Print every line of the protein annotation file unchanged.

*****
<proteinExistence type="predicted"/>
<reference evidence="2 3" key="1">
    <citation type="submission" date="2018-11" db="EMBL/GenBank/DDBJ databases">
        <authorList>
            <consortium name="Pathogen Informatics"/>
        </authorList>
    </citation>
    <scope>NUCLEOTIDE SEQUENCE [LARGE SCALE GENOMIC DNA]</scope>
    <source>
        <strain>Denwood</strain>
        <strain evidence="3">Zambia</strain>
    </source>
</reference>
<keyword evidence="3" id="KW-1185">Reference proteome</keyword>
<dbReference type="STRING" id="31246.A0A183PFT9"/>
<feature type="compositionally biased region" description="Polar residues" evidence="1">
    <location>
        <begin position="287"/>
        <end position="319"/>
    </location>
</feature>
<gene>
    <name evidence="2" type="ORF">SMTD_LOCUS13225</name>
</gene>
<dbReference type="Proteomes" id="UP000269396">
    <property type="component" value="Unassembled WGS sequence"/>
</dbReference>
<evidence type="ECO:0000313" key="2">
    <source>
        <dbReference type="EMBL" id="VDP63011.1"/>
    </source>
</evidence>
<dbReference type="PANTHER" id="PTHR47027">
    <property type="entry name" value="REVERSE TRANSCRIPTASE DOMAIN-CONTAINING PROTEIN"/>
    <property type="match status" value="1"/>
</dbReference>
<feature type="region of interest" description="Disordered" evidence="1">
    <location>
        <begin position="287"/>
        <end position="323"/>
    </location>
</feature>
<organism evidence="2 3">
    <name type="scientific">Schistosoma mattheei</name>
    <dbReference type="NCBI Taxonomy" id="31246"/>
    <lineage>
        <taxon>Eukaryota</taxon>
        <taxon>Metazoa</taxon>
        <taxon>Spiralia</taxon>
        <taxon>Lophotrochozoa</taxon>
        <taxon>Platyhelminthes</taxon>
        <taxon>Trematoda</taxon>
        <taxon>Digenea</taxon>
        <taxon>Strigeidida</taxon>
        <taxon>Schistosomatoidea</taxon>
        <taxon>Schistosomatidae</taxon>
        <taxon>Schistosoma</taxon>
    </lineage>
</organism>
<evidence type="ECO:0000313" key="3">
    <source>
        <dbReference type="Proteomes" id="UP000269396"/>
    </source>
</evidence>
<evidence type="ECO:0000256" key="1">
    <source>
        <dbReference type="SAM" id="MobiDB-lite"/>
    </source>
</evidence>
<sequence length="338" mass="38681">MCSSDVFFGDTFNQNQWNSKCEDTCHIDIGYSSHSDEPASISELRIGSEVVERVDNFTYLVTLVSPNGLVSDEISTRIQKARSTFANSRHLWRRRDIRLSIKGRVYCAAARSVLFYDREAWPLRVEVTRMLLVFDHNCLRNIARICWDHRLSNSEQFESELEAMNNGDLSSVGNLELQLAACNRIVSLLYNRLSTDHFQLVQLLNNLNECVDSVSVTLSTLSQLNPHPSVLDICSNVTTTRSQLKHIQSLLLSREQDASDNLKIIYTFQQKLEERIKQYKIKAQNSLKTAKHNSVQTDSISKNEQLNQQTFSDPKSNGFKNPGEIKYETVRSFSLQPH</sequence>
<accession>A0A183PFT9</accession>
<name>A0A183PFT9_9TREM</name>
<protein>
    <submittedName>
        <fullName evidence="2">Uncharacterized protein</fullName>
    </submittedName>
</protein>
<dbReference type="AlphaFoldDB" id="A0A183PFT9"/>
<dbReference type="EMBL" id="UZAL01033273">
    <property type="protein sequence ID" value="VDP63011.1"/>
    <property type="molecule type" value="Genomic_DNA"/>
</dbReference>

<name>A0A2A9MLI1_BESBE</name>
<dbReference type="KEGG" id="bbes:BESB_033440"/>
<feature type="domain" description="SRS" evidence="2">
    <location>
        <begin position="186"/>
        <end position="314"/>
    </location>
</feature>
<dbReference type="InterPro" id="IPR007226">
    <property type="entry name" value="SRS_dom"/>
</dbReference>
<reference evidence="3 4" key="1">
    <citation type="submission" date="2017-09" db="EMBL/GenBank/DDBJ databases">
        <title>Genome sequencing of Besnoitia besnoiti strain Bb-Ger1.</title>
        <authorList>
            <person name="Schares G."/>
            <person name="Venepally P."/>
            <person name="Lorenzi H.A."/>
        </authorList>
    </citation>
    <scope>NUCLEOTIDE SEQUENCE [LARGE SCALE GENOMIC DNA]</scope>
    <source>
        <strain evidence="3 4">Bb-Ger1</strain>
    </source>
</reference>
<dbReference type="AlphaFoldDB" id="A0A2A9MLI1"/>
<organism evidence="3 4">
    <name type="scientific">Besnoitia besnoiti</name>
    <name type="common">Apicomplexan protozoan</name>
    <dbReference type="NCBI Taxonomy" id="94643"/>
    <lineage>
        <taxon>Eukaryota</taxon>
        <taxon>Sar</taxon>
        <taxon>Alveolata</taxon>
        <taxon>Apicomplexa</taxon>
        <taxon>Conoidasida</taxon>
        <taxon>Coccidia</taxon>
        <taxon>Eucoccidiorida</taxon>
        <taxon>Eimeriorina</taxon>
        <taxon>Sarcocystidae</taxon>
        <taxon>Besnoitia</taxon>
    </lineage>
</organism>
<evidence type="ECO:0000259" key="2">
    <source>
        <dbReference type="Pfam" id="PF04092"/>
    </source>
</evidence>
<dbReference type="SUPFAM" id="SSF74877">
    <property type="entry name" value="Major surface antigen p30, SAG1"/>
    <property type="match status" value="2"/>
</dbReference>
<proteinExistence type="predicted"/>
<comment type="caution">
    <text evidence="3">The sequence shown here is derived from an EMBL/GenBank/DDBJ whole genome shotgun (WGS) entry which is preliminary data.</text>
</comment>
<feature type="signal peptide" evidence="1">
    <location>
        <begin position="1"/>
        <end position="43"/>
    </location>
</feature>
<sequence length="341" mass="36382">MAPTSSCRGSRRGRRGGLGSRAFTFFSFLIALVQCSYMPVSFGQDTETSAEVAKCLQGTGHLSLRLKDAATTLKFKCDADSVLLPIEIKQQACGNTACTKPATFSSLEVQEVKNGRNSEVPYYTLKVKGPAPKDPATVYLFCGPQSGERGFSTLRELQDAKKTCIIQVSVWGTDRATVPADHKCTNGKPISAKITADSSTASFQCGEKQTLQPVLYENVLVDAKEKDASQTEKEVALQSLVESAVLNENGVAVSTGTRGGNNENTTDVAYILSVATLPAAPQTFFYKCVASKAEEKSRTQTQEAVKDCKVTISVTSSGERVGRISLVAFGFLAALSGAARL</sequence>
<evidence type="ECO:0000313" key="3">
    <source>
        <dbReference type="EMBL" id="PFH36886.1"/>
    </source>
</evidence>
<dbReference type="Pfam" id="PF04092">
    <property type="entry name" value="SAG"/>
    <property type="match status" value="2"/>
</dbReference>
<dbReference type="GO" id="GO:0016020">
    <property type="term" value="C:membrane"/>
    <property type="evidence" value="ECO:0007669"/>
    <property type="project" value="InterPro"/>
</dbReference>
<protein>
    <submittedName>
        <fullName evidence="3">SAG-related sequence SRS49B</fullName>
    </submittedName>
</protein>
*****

<proteinExistence type="predicted"/>
<reference evidence="2 3" key="1">
    <citation type="submission" date="2018-11" db="EMBL/GenBank/DDBJ databases">
        <authorList>
            <consortium name="Pathogen Informatics"/>
        </authorList>
    </citation>
    <scope>NUCLEOTIDE SEQUENCE [LARGE SCALE GENOMIC DNA]</scope>
    <source>
        <strain>Denwood</strain>
        <strain evidence="3">Zambia</strain>
    </source>
</reference>
<keyword evidence="3" id="KW-1185">Reference proteome</keyword>
<dbReference type="STRING" id="31246.A0A183PFT9"/>
<feature type="compositionally biased region" description="Polar residues" evidence="1">
    <location>
        <begin position="287"/>
        <end position="319"/>
    </location>
</feature>
<gene>
    <name evidence="2" type="ORF">SMTD_LOCUS13225</name>
</gene>
<dbReference type="Proteomes" id="UP000269396">
    <property type="component" value="Unassembled WGS sequence"/>
</dbReference>
<evidence type="ECO:0000313" key="2">
    <source>
        <dbReference type="EMBL" id="VDP63011.1"/>
    </source>
</evidence>
<dbReference type="PANTHER" id="PTHR47027">
    <property type="entry name" value="REVERSE TRANSCRIPTASE DOMAIN-CONTAINING PROTEIN"/>
    <property type="match status" value="1"/>
</dbReference>
<feature type="region of interest" description="Disordered" evidence="1">
    <location>
        <begin position="287"/>
        <end position="323"/>
    </location>
</feature>
<organism evidence="2 3">
    <name type="scientific">Schistosoma mattheei</name>
    <dbReference type="NCBI Taxonomy" id="31246"/>
    <lineage>
        <taxon>Eukaryota</taxon>
        <taxon>Metazoa</taxon>
        <taxon>Spiralia</taxon>
        <taxon>Lophotrochozoa</taxon>
        <taxon>Platyhelminthes</taxon>
        <taxon>Trematoda</taxon>
        <taxon>Digenea</taxon>
        <taxon>Strigeidida</taxon>
        <taxon>Schistosomatoidea</taxon>
        <taxon>Schistosomatidae</taxon>
        <taxon>Schistosoma</taxon>
    </lineage>
</organism>
<evidence type="ECO:0000313" key="3">
    <source>
        <dbReference type="Proteomes" id="UP000269396"/>
    </source>
</evidence>
<evidence type="ECO:0000256" key="1">
    <source>
        <dbReference type="SAM" id="MobiDB-lite"/>
    </source>
</evidence>
<sequence length="338" mass="38681">MCSSDVFFGDTFNQNQWNSKCEDTCHIDIGYSSHSDEPASISELRIGSEVVERVDNFTYLVTLVSPNGLVSDEISTRIQKARSTFANSRHLWRRRDIRLSIKGRVYCAAARSVLFYDREAWPLRVEVTRMLLVFDHNCLRNIARICWDHRLSNSEQFESELEAMNNGDLSSVGNLELQLAACNRIVSLLYNRLSTDHFQLVQLLNNLNECVDSVSVTLSTLSQLNPHPSVLDICSNVTTTRSQLKHIQSLLLSREQDASDNLKIIYTFQQKLEERIKQYKIKAQNSLKTAKHNSVQTDSISKNEQLNQQTFSDPKSNGFKNPGEIKYETVRSFSLQPH</sequence>
<accession>A0A183PFT9</accession>
<name>A0A183PFT9_9TREM</name>
<protein>
    <submittedName>
        <fullName evidence="2">Uncharacterized protein</fullName>
    </submittedName>
</protein>
<dbReference type="AlphaFoldDB" id="A0A183PFT9"/>
<dbReference type="EMBL" id="UZAL01033273">
    <property type="protein sequence ID" value="VDP63011.1"/>
    <property type="molecule type" value="Genomic_DNA"/>
</dbReference>

<name>A0A2A9MLI1_BESBE</name>
<dbReference type="KEGG" id="bbes:BESB_033440"/>
<feature type="domain" description="SRS" evidence="2">
    <location>
        <begin position="186"/>
        <end position="314"/>
    </location>
</feature>
<dbReference type="InterPro" id="IPR007226">
    <property type="entry name" value="SRS_dom"/>
</dbReference>
<reference evidence="3 4" key="1">
    <citation type="submission" date="2017-09" db="EMBL/GenBank/DDBJ databases">
        <title>Genome sequencing of Besnoitia besnoiti strain Bb-Ger1.</title>
        <authorList>
            <person name="Schares G."/>
            <person name="Venepally P."/>
            <person name="Lorenzi H.A."/>
        </authorList>
    </citation>
    <scope>NUCLEOTIDE SEQUENCE [LARGE SCALE GENOMIC DNA]</scope>
    <source>
        <strain evidence="3 4">Bb-Ger1</strain>
    </source>
</reference>
<dbReference type="AlphaFoldDB" id="A0A2A9MLI1"/>
<organism evidence="3 4">
    <name type="scientific">Besnoitia besnoiti</name>
    <name type="common">Apicomplexan protozoan</name>
    <dbReference type="NCBI Taxonomy" id="94643"/>
    <lineage>
        <taxon>Eukaryota</taxon>
        <taxon>Sar</taxon>
        <taxon>Alveolata</taxon>
        <taxon>Apicomplexa</taxon>
        <taxon>Conoidasida</taxon>
        <taxon>Coccidia</taxon>
        <taxon>Eucoccidiorida</taxon>
        <taxon>Eimeriorina</taxon>
        <taxon>Sarcocystidae</taxon>
        <taxon>Besnoitia</taxon>
    </lineage>
</organism>
<evidence type="ECO:0000259" key="2">
    <source>
        <dbReference type="Pfam" id="PF04092"/>
    </source>
</evidence>
<dbReference type="SUPFAM" id="SSF74877">
    <property type="entry name" value="Major surface antigen p30, SAG1"/>
    <property type="match status" value="2"/>
</dbReference>
<proteinExistence type="predicted"/>
<comment type="caution">
    <text evidence="3">The sequence shown here is derived from an EMBL/GenBank/DDBJ whole genome shotgun (WGS) entry which is preliminary data.</text>
</comment>
<feature type="signal peptide" evidence="1">
    <location>
        <begin position="1"/>
        <end position="43"/>
    </location>
</feature>
<sequence length="341" mass="36382">MAPTSSCRGSRRGRRGGLGSRAFTFFSFLIALVQCSYMPVSFGQDTETSAEVAKCLQGTGHLSLRLKDAATTLKFKCDADSVLLPIEIKQQACGNTACTKPATFSSLEVQEVKNGRNSEVPYYTLKVKGPAPKDPATVYLFCGPQSGERGFSTLRELQDAKKTCIIQVSVWGTDRATVPADHKCTNGKPISAKITADSSTASFQCGEKQTLQPVLYENVLVDAKEKDASQTEKEVALQSLVESAVLNENGVAVSTGTRGGNNENTTDVAYILSVATLPAAPQTFFYKCVASKAEEKSRTQTQEAVKDCKVTISVTSSGERVGRISLVAFGFLAALSGAARL</sequence>
<evidence type="ECO:0000313" key="3">
    <source>
        <dbReference type="EMBL" id="PFH36886.1"/>
    </source>
</evidence>
<dbReference type="Pfam" id="PF04092">
    <property type="entry name" value="SAG"/>
    <property type="match status" value="2"/>
</dbReference>
<dbReference type="GO" id="GO:0016020">
    <property type="term" value="C:membrane"/>
    <property type="evidence" value="ECO:0007669"/>
    <property type="project" value="InterPro"/>
</dbReference>
<protein>
    <submittedName>
        <fullName evidence="3">SAG-related sequence SRS49B</fullName>
    </submittedName>
</protein>